Once it took hold - there was no stopping it. Following last night's
34-28 Giants' victory, Cindy Brunson and Qadry Ismail were analyzing
the game. (I almost put analyzing in quotes, but figured that was too
cheap a shot). And, in discussing Eli Manning's performance, they
described it as efficient, though Ismail uttered the word with what
almost seemed to be an apologetic smile on his face. But, then,
subsequent renderings of the game over the next hour or so on ESPNews
dropped the trepidation about the word, and simply embraced it. By the
time the game was an hour old, Manning's performance had become "very
efficient." Throw in a few smatterings of football's new favorite
phrase to describe quarterback play - "he did a good job managing the
game" - and you get the picture: with his team's season on the line,
Eli did a nice job directing his offense to a 34-point output.
To be sure, the story of the night was Tiki, and that was rightly the headline. Tiki may not be a Hall-of-Famer, though he's damn close, but he's now put together one of the most impressive three-season runs in NFL history for a running back and it's remarkable how little attention has been paid to the magnitude of what he's accomplished since the start of the Tom Coughlin era in 2004. But, let's just take a moment to dissect Eli's "efficient" performance.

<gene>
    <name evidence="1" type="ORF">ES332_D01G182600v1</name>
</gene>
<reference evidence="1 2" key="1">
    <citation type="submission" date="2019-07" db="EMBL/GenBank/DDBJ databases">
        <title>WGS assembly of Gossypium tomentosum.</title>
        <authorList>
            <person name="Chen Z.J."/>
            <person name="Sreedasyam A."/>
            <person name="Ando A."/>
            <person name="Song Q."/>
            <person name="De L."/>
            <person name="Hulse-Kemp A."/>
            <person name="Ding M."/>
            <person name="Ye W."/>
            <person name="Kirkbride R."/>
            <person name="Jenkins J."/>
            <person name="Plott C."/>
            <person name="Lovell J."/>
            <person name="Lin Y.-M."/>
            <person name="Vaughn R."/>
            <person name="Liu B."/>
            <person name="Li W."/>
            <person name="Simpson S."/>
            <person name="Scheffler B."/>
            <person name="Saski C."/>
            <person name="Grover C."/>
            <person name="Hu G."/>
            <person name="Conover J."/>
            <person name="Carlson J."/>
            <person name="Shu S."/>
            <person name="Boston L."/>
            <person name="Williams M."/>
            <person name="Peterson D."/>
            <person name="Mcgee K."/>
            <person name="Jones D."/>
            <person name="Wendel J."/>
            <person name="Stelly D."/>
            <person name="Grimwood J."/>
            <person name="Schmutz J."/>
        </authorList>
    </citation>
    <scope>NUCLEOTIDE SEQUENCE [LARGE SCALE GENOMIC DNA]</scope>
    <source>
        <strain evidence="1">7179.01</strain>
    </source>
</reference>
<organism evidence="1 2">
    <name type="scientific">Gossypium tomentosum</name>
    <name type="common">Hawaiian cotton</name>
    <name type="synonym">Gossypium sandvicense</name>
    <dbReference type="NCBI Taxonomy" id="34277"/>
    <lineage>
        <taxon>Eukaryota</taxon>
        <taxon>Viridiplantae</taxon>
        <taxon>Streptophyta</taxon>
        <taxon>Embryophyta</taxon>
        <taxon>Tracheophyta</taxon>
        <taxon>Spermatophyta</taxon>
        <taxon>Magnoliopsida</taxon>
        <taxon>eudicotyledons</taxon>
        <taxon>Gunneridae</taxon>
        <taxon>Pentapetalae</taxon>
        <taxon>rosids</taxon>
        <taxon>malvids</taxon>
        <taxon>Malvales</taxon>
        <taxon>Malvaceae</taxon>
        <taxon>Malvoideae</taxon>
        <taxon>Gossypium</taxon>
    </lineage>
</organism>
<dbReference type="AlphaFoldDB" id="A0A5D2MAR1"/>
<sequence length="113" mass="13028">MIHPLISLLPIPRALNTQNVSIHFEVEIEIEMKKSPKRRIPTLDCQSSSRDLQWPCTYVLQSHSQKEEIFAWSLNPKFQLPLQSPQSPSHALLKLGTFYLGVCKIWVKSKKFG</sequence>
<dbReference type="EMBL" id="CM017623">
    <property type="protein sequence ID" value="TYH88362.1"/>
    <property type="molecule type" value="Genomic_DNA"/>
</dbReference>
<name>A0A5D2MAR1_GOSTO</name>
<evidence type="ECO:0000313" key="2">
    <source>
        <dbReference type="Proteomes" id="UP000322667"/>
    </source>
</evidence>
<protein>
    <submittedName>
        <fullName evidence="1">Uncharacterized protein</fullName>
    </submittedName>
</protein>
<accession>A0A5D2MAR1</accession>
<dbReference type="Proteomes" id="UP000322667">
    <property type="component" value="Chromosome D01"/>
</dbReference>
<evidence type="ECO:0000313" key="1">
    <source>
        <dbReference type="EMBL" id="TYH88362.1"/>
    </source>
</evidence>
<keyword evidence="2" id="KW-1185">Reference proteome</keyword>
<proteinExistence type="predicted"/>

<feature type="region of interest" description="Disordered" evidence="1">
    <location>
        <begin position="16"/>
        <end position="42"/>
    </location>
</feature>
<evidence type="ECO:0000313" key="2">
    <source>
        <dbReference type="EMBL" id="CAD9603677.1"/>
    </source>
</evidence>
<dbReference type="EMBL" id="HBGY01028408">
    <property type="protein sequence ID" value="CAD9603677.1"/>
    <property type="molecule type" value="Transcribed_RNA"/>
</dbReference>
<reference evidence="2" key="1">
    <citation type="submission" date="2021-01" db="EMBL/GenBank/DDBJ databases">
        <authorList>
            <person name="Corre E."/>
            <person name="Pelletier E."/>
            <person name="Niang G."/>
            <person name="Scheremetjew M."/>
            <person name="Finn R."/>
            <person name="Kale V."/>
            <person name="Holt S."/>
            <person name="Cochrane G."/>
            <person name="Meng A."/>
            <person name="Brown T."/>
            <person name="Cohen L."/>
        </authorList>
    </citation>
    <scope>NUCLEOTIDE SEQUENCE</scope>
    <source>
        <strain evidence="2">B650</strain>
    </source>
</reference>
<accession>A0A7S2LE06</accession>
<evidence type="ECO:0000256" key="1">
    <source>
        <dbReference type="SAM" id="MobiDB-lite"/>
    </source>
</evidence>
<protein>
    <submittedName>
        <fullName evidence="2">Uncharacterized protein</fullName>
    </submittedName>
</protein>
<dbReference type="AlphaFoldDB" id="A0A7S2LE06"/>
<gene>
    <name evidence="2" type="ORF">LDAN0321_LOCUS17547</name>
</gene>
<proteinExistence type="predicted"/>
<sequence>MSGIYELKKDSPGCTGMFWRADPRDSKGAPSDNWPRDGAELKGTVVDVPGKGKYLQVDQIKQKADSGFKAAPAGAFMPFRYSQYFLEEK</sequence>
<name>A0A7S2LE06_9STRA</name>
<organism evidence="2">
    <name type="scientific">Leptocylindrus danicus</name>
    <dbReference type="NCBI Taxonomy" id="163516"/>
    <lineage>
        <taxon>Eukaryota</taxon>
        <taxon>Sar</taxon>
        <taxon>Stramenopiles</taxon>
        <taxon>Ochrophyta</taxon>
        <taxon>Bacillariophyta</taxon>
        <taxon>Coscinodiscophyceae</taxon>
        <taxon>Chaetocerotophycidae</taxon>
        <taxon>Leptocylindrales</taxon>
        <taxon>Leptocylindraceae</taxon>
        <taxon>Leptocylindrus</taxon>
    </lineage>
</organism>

Manning went 12-for-26. Obviously, that's bad. He threw for 101 yards. That's pathetic. His 3.9 yards per attempt is worse than pathetic. The Giants did convert 8 of 14 third down opportunities, so props to Eli for his performance there, as several came on short passes. He had an interception-free game. But, efficient? Please. His QB rating for the game was under 70. Eli managed very little other than handing the ball off to his star running back had the game of his life, setting a franchise record for rushing yards in a game in the process. This had nothing to do with Eli. Furthermore, I was listening to the game on WFAN's stream, and Giant announcers Bob Papa, Dick Lynch and Dave Jennings called at least three Eli passes that should have been intercepted but were simply dropped by Redskins defenders. That's just luck. At least twice, Manning pulled an Eli special, whereby he responds to a blitz by simply chucking the ball downfield in the general vicinity of Plaxico Burress and praying the ball doesn't get picked off.
Finally, did I mention the Redskins defense? It sucks. They're 30th in the NFL in total yards allowed and, even better, they're dead last in terms of opponents QB efficiency. The QB rating of all of Washington's opponents this year is 97.8. In other words, Joe Gibbs' defense turns every opposing QB into Peyton Manning. Except, apparently, his brother.
To his credit, and since I never give him any, Sean Salisbury had it right last night on ESPN following the game. He said that Eli is, right now, incapable of carrying his team and that, absent Tiki doing so, the Giants will be eliminated quickly from the playoffs. Crediting pitchers with team wins is a flawed way of assessing their performance. Crediting QBs with team wins is even more flawed. The Giants won in spite of their QB last night, not because of him.
And, Happy New Year everyone.